Do your joints hurt? Our aging population's most common form of arthritis is osteoarthritis (OA), also called degenerative joint disease. It typically affects weight-bearing joints, especially the hips and knees.
As the cartilage cushioning the affected joint breaks down, the bones will rub together, causing pain, swelling and loss of motion. Sufferers usually limit their movement to minimize discomfort.
Two things you can do to help reduce the pain… Exercise and lose weight.
Yes, dieting and exercise take time and effort, but they can make a difference. Weight loss relieves stress on the affected joint, often making it feel more comfortable.
Anti-inflammatory medications can help as well as physical therapy.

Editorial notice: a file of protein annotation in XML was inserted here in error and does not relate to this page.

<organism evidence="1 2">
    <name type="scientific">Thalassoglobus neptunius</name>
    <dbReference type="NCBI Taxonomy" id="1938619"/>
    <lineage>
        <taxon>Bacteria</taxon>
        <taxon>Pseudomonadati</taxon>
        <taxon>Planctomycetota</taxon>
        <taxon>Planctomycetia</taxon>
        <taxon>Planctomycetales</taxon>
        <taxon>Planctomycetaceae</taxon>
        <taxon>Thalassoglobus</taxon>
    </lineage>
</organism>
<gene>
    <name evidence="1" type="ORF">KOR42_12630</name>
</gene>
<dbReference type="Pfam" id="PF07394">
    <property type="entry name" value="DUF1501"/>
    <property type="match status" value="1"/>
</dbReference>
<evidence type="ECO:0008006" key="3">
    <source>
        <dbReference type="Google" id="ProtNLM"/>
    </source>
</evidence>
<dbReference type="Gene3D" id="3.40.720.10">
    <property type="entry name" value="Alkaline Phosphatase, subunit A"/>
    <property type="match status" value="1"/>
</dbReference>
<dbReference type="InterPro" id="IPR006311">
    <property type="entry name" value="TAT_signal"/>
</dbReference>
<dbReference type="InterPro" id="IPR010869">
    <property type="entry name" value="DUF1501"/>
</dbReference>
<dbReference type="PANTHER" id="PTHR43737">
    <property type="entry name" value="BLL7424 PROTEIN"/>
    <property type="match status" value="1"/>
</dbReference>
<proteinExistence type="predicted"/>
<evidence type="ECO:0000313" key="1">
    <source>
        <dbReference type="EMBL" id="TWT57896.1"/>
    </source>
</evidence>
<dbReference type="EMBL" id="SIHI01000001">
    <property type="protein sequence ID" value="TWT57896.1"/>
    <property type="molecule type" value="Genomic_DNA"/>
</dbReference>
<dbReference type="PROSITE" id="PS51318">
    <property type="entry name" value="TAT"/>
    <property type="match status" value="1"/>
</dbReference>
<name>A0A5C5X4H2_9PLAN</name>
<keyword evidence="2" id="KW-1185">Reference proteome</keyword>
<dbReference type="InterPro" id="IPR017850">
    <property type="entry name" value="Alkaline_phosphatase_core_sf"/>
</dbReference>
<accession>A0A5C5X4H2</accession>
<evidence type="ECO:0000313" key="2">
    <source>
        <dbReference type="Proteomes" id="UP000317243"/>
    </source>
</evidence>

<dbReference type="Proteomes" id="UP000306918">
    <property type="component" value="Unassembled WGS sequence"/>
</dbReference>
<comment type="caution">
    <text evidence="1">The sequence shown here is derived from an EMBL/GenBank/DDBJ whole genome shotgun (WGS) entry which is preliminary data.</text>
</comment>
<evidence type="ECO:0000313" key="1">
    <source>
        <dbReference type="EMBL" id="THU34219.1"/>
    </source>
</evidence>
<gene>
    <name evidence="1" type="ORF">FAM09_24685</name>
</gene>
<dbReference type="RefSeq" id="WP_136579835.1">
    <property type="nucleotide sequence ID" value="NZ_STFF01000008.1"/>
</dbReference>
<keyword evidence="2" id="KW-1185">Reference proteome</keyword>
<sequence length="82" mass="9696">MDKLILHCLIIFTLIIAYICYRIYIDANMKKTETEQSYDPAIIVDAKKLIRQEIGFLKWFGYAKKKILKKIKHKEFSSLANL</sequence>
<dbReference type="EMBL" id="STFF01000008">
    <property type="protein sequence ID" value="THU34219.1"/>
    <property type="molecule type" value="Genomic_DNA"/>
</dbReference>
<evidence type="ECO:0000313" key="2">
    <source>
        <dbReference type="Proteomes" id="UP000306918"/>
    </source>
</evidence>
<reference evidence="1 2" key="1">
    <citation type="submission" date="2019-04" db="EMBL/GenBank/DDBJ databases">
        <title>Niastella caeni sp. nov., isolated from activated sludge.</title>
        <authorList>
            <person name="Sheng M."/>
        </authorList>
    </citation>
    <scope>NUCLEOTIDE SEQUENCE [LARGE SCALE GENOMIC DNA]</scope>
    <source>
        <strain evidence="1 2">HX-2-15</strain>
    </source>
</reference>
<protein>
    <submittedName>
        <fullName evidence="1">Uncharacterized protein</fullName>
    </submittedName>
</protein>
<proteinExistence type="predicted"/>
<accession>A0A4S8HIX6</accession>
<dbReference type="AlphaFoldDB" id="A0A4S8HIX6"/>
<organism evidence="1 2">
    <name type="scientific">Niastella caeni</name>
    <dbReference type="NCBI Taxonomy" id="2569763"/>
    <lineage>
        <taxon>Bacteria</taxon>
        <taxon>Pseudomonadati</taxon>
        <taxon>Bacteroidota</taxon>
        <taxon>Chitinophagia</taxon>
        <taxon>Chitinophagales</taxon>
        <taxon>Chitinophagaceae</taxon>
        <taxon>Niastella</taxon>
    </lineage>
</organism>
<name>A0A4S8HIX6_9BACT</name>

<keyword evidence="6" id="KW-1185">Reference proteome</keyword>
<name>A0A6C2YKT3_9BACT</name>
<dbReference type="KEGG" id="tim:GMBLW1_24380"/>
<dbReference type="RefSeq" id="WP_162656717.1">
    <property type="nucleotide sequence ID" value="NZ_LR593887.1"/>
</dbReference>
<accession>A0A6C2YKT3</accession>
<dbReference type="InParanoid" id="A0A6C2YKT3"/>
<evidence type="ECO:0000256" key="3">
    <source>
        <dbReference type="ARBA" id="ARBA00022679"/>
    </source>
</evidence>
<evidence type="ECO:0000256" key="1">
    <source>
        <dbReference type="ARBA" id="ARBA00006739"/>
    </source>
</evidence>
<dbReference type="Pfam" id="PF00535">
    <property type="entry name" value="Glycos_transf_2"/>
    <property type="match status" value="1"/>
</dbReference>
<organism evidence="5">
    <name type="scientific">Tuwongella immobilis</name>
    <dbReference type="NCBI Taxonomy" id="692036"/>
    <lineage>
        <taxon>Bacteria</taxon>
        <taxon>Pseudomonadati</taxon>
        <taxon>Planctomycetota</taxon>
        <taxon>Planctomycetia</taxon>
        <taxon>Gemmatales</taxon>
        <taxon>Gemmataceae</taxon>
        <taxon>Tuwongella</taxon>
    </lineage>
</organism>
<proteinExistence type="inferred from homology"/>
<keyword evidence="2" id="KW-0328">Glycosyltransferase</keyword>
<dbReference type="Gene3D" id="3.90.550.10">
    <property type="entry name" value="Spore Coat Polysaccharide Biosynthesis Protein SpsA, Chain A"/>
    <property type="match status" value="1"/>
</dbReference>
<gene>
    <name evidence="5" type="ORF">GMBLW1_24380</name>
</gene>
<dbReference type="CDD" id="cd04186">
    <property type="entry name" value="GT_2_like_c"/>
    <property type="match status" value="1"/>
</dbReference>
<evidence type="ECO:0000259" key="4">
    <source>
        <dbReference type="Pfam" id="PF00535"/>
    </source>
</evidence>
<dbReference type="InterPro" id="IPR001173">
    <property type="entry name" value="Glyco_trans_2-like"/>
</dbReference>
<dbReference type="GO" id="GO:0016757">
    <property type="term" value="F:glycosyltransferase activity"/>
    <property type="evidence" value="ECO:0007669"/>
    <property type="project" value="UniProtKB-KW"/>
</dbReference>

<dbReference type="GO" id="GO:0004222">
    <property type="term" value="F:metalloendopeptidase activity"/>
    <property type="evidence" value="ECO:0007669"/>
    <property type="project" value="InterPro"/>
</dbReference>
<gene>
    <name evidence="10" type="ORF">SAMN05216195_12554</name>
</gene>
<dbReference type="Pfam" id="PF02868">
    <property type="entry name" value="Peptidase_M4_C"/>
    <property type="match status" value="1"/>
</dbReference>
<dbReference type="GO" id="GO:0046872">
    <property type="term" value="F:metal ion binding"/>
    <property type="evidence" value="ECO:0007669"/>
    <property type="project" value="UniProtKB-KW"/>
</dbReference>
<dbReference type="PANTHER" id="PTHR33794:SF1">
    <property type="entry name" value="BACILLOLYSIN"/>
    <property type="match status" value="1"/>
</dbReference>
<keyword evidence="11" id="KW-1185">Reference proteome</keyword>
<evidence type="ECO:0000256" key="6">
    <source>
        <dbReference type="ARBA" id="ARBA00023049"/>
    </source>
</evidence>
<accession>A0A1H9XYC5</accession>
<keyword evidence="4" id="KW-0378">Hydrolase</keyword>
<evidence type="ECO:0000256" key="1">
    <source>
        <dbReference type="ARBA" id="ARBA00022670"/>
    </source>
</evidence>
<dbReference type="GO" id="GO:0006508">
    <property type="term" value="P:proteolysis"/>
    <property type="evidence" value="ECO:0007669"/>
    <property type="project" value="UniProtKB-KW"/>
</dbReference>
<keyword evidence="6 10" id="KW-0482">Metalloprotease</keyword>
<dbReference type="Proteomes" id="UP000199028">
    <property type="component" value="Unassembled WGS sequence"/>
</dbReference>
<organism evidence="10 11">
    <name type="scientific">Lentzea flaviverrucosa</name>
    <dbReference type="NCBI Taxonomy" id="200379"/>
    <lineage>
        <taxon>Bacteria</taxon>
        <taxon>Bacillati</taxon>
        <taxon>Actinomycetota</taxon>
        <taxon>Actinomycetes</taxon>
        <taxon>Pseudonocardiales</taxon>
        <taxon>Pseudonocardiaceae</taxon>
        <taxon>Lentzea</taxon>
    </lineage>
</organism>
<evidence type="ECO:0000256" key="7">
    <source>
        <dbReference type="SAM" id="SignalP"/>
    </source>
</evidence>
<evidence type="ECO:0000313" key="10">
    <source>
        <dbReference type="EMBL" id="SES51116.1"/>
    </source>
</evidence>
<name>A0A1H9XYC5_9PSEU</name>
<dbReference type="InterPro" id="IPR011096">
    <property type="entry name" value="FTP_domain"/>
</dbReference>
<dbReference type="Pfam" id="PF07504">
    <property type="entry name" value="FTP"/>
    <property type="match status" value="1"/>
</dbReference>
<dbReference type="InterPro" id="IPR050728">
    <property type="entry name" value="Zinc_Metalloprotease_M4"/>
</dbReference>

There are medications that can be injected into the joint to provide relief, even if just temporarily.
Joint replacement is the gold standard for those with serious cases of OA in the hips and knees. Bits of bone and cartilage are replaced with man-made materials to restore smooth surfaces for joint motion. The techniques and materials for replacing joints have improved significantly over the past few decades, giving those with OA a new start.
From the Texas Tech Health Sciences Center, I'm Dr. Tedd Mitchell, and this is the President's Prescription.
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